accessible and openly curated" without pulling that information from...the Internet!
And of course, to risk repeating myself, the next line states that "our new site will
be the Internet's first transparent search engine".
You can tell me the scope was intended to be only for Wikimedia projects, but that
isn't what is said in that grant application. That document as it stands literally
states that it is to be an Internet search engine. No, I correct myself. It says it is to
be THE Internet's search engine.
So when you say than there is confusion between the internal presentation and the official
external grant application, I must respectfully disagree with you. There is no such
confusion. The two parts of the application I have quoted cover almost a third of the
grant application and I'd argue are the key parts of the application.
If fully one third of the grant application seem to be ambiguous or even flat wrong - and
key parts at that! - then it's not just "unfortunate" that a "bit"
of the language of the presentation remained in the grant application accidentally.
That's sheer downright incompetence. Lila signed off on this document, and it was
reviewed by others. I don't know who vetted and drafted this, but the buck stops with
Lila, and she has never acknowledged her part in the language and scope of this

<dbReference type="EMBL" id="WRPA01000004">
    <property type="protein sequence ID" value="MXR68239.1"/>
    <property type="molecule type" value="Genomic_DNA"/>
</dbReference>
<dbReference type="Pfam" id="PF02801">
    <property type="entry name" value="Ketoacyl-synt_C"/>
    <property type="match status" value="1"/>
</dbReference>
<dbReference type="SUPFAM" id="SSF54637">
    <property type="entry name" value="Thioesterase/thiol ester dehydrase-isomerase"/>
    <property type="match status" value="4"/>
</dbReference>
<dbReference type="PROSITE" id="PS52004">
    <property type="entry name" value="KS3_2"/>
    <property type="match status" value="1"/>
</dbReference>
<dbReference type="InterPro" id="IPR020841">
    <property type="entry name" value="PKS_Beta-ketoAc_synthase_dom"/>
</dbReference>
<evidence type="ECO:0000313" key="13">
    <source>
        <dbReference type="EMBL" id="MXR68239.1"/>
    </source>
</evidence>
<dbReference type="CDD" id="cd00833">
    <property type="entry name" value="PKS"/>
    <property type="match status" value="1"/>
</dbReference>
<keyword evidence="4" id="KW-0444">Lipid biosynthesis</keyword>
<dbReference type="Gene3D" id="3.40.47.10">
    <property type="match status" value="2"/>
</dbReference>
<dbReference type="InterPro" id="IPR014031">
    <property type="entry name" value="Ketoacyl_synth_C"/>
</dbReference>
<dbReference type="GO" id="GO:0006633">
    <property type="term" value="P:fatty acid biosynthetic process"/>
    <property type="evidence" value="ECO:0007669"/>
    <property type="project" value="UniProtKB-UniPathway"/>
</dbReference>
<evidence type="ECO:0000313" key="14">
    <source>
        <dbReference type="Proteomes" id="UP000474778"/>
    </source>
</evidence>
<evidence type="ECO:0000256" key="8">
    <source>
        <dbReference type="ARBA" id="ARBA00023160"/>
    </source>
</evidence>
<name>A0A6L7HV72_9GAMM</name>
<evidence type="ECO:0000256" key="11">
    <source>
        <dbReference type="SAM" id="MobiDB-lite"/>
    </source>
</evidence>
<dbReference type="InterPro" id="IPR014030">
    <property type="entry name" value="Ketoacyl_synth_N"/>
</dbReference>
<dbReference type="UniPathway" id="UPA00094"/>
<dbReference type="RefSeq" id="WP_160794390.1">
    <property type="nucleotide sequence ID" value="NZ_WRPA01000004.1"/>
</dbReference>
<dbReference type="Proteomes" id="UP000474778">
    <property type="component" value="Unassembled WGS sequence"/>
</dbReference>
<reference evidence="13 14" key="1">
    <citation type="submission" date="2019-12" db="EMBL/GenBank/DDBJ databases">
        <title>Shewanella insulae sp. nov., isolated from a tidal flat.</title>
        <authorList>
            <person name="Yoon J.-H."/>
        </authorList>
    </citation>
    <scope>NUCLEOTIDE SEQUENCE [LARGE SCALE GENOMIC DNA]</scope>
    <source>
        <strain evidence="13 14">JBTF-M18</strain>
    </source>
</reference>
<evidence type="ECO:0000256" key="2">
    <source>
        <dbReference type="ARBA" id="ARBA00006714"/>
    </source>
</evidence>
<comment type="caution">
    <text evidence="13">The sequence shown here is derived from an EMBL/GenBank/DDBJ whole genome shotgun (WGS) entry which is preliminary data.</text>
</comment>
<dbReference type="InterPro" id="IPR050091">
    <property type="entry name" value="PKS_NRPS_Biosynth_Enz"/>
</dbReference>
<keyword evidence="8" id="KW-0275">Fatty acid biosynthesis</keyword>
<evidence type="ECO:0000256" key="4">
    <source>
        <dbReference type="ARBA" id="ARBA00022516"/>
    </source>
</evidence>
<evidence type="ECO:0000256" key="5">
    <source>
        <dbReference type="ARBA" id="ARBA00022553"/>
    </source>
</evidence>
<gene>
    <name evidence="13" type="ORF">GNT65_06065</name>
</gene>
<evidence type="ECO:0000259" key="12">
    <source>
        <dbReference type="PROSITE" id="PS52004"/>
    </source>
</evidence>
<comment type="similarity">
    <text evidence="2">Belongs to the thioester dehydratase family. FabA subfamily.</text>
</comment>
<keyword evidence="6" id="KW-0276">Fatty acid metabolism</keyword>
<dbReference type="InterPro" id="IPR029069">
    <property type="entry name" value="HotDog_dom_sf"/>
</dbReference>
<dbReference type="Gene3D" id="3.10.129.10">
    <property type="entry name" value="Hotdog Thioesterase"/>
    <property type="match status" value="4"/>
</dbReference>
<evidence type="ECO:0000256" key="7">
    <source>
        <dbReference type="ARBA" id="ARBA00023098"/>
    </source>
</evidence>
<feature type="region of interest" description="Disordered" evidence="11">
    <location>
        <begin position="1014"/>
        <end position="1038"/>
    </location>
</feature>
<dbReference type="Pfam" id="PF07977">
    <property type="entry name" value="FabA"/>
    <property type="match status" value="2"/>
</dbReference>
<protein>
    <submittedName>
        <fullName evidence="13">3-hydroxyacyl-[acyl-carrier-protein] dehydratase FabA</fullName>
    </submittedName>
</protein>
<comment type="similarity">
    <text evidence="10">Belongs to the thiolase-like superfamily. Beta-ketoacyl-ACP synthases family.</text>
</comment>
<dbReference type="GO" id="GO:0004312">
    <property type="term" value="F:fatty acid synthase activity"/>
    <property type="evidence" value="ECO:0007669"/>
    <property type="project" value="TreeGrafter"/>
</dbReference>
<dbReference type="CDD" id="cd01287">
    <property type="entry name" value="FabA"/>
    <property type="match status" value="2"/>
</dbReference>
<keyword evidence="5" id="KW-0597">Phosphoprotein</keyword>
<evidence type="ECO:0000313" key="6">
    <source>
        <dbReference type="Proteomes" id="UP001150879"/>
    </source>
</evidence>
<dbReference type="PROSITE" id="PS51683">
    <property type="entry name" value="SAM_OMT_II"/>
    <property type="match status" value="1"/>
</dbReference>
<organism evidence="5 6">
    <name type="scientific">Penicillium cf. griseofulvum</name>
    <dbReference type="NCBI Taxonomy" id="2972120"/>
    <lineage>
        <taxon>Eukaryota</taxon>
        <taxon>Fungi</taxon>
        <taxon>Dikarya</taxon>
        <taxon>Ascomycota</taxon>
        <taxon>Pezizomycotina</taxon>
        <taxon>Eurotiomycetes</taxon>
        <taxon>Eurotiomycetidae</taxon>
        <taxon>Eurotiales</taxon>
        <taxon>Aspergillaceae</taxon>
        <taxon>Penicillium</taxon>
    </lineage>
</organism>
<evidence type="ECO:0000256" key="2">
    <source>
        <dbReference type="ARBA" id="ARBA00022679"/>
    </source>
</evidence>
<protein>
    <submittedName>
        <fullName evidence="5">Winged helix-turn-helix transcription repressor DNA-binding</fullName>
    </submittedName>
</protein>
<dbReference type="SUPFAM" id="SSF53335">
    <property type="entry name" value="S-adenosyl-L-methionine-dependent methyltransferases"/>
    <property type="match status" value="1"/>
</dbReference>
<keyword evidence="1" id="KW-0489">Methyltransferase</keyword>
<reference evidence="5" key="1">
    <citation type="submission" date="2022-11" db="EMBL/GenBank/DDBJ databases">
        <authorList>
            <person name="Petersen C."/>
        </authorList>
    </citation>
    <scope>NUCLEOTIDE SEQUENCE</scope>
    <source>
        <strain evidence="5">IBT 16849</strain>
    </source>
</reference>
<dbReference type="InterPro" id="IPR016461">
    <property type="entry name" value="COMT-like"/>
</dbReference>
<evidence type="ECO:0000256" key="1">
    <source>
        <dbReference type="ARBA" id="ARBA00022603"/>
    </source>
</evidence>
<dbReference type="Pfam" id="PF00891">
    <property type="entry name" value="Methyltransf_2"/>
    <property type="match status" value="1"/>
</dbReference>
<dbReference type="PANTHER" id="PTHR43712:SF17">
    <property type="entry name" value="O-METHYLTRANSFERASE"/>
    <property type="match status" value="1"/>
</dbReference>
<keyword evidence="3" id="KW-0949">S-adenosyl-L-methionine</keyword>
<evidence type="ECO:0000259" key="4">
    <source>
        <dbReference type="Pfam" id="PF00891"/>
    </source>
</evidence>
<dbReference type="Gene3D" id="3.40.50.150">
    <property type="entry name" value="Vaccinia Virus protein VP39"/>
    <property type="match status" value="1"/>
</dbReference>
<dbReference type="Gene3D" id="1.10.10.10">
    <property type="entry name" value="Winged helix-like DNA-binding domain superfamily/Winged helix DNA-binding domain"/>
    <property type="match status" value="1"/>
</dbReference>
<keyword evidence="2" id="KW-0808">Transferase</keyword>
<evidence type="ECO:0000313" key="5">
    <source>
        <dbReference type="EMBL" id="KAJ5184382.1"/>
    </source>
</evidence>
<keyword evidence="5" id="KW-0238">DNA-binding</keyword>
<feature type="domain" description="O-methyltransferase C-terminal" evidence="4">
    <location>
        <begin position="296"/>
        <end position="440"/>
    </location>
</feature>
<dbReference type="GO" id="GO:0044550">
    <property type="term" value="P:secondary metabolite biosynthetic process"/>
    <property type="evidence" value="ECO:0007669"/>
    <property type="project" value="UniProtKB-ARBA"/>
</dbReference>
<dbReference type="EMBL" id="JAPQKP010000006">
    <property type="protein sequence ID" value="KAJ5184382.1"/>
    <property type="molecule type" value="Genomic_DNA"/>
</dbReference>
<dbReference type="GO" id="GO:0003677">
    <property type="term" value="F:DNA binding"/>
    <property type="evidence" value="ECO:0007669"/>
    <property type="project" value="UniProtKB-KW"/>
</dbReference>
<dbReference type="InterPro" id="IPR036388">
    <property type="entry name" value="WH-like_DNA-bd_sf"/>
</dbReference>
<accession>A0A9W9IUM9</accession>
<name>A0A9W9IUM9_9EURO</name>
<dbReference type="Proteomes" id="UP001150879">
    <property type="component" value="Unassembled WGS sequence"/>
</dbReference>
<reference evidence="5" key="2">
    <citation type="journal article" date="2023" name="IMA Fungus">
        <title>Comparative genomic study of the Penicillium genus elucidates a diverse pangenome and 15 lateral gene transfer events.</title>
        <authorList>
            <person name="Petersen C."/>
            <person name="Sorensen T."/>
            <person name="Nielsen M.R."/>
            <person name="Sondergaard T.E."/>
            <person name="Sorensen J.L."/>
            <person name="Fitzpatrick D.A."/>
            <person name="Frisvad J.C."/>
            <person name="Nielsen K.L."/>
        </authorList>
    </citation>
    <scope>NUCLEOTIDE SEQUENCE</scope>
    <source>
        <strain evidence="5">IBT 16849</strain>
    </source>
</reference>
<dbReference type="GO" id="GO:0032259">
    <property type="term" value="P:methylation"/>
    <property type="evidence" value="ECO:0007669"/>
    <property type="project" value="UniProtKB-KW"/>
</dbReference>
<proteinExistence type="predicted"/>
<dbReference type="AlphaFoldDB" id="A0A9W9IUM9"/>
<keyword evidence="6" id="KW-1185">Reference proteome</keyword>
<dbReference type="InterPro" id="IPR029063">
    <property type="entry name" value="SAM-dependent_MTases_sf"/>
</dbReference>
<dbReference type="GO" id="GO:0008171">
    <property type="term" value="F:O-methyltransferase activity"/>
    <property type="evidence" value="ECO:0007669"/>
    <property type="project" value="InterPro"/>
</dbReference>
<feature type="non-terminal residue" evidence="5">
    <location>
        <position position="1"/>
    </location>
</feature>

application aside from once stating in a Discovery team meeting  that:
How do we explain the story now? The original idea was
a broader concept. Never a crawler. We abandoned some ideas during the ideation phase, but
we haven’t been clear what/when we abandoned.
I mean, we have here an admission from Lila that it is unclear to the wider community and
even WMF staff what they have and haven't abandoned! Why have they assumed that the
Knight Foundation would take anything from that grant application that most of us here,
the Press, and interested members of the general public would not conclude from merely
reading the document?
There has been some handwaving going on from a variety of different parties that "oh,
it's just a Grant application, these things are very high level and vague, it
doesn't really matter what we write in it lets just put the broadest possible
objectives and vision for this thing and we'll deal the scope later on after we've